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Tracey Emin Neon

Frankenthaler Foundation, Asia Society to Launch Climate Art Awards for Emerging Artists

As part of its larger focus on climate change, the Helen Frankenthaler Foundation is working with the Asia Society to launch the Frankenthaler Climate Art Awards. The grants—organized in conjunction with the Hirshhorn Museum and Sculpture Garden, the John F. Kennedy Center for the Performing Arts, the National Gallery of Art, and the Phillips Collection, all based in Washington, D.C.—will go to visual artists currently enrolled in or recently graduated from M.F.A. programs in the United States. Additionally, the U.S. Environmental Defense Fund will promote the award among the environmental advocacy community.

The award is intended to foster awareness among an emerging generation of artists, who will likely face its impact in their lifetimes. “I think it’s a really wonderful example of how urgent this topic is in the minds of art organizations, small and large. It is clearly one of the most pressing issues of our time, and that is reflected in how all these organizations have come together to cooperate around this award,” András Szántó, whose company provided support in the award’s organization, said in an interview. “Artists should have a voice around the most consequential issues of our time—and certainly, climate change is one of them.”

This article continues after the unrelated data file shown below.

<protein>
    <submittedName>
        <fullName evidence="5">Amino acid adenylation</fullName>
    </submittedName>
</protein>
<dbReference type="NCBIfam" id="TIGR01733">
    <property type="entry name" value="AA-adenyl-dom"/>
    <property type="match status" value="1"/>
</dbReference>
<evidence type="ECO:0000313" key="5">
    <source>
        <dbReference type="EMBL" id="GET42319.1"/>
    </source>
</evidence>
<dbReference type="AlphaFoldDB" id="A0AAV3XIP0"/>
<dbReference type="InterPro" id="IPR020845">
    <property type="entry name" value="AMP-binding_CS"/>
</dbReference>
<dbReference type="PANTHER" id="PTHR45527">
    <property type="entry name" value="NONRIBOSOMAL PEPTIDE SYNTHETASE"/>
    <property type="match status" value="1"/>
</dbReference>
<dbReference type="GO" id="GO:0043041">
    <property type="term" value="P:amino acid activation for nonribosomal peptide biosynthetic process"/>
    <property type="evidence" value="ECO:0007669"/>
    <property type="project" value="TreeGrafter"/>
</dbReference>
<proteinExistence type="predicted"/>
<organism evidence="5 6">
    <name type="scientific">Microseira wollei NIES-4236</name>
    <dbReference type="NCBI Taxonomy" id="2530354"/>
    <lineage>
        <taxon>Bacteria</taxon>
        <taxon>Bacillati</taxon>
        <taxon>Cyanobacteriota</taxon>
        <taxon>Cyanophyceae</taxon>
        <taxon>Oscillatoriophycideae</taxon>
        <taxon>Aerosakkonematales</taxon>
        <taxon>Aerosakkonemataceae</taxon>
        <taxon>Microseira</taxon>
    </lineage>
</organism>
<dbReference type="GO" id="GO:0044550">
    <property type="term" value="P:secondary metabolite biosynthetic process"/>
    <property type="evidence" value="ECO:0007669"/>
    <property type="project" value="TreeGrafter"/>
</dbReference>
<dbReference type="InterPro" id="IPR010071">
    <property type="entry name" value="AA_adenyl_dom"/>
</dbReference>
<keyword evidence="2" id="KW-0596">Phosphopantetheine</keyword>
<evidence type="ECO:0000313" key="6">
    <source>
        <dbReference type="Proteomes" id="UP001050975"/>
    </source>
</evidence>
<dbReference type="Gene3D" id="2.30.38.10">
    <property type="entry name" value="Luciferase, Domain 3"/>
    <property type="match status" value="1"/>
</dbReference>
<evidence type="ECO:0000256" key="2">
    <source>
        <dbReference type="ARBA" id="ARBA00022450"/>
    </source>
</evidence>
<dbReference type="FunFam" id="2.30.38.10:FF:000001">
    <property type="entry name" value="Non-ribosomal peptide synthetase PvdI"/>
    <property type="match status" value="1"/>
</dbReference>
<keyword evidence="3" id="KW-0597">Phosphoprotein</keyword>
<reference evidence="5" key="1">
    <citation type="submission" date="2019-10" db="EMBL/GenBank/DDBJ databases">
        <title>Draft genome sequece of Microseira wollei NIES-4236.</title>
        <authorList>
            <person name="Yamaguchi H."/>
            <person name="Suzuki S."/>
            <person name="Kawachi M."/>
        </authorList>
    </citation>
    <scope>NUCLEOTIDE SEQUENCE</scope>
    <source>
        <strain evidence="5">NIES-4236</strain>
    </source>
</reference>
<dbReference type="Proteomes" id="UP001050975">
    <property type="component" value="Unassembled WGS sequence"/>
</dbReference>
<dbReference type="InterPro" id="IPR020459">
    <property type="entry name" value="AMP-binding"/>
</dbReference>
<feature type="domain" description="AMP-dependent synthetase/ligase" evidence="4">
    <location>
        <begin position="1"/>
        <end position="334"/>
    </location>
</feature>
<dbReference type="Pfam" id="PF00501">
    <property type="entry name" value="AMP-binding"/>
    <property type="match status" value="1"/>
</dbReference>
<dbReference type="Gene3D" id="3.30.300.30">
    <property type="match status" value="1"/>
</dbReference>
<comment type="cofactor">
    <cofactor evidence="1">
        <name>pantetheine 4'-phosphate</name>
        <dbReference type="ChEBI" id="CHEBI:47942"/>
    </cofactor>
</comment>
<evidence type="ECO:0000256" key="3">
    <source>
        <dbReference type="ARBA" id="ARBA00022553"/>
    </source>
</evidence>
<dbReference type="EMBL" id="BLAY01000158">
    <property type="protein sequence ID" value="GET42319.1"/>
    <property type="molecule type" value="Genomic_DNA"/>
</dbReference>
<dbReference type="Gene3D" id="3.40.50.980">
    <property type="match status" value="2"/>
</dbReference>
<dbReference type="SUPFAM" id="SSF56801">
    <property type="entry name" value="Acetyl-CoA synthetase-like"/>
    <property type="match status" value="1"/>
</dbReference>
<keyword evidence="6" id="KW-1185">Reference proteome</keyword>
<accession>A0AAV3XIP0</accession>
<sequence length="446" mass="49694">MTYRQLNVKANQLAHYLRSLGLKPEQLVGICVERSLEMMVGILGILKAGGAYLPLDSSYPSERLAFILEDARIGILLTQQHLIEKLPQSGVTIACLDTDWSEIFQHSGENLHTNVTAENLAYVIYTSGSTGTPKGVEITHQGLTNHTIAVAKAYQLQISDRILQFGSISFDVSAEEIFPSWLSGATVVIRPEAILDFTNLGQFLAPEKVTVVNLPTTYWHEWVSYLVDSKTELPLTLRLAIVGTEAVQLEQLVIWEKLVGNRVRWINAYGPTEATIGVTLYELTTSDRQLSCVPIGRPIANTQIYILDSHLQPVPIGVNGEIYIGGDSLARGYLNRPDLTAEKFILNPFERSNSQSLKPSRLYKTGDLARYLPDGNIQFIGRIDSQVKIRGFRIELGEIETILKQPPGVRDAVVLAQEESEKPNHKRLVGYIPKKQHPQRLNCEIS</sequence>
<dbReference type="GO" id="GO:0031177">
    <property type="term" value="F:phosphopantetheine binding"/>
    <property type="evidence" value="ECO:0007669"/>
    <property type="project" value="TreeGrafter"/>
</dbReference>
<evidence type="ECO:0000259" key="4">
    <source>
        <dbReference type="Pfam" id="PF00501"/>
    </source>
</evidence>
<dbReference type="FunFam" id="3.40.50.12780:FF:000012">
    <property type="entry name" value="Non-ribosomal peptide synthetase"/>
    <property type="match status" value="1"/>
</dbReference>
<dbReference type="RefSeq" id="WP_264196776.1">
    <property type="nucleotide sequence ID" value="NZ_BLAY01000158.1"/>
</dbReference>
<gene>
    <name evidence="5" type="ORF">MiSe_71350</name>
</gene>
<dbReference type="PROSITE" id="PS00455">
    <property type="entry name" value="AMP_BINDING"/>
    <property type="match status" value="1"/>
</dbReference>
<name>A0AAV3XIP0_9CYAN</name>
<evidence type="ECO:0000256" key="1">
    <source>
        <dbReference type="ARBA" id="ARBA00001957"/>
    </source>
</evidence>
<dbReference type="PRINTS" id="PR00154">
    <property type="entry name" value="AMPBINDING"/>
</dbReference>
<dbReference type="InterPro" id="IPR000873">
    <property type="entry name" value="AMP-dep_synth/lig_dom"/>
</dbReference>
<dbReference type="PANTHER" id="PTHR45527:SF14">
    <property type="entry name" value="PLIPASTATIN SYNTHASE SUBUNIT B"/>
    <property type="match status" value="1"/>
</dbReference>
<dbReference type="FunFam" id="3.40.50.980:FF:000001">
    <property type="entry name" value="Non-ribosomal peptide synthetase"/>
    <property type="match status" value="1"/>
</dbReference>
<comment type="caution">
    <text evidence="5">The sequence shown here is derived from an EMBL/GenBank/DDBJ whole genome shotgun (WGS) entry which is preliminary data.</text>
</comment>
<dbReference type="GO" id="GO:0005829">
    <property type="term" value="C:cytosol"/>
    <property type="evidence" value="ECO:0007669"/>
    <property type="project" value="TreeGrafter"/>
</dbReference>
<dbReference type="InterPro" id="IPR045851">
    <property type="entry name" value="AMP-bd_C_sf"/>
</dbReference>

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Tracey Emin Neon

This is the latest climate change–related initiative taken up by the Helen Frankenthaler Foundation, which just this summer expanded its philanthropic initiatives to include a $10 million donation to the nation’s visual arts institutions. “Building on the Foundation’s recent Frankenthaler Climate Initiative, which supports U.S. art museums in mitigating their own environmental impacts, the Frankenthaler Climate Art Awards seeks to raise further awareness by recognizing artists whose work sheds light on and responds to the climate crisis,” said Elizabeth Smith, executive director of the Helen Frankenthaler Foundation, in a statement.

Starting in January, U.S.-based artists and collectives can submit their work on climate change on the (notably paperless) affiliated website. Three recipients will be selected by a jury panel comprised of leaders from the four collaborating institutions, including directors of the institutions that helped launch the awards. The winners will receive a cash prize of $15,000 each and will be honored at a ceremony at the Kennedy Center in April 2022. A shortlist of finalists will be released in February.

Orville Schell, director of the Center on U.S.-China Relations at Asia Society, said in a statement, “We look forward to discovering what young emerging artists, whose lives are inextricably enmeshed with the climate crisis, have to say about this pivotal issue for humanity.”

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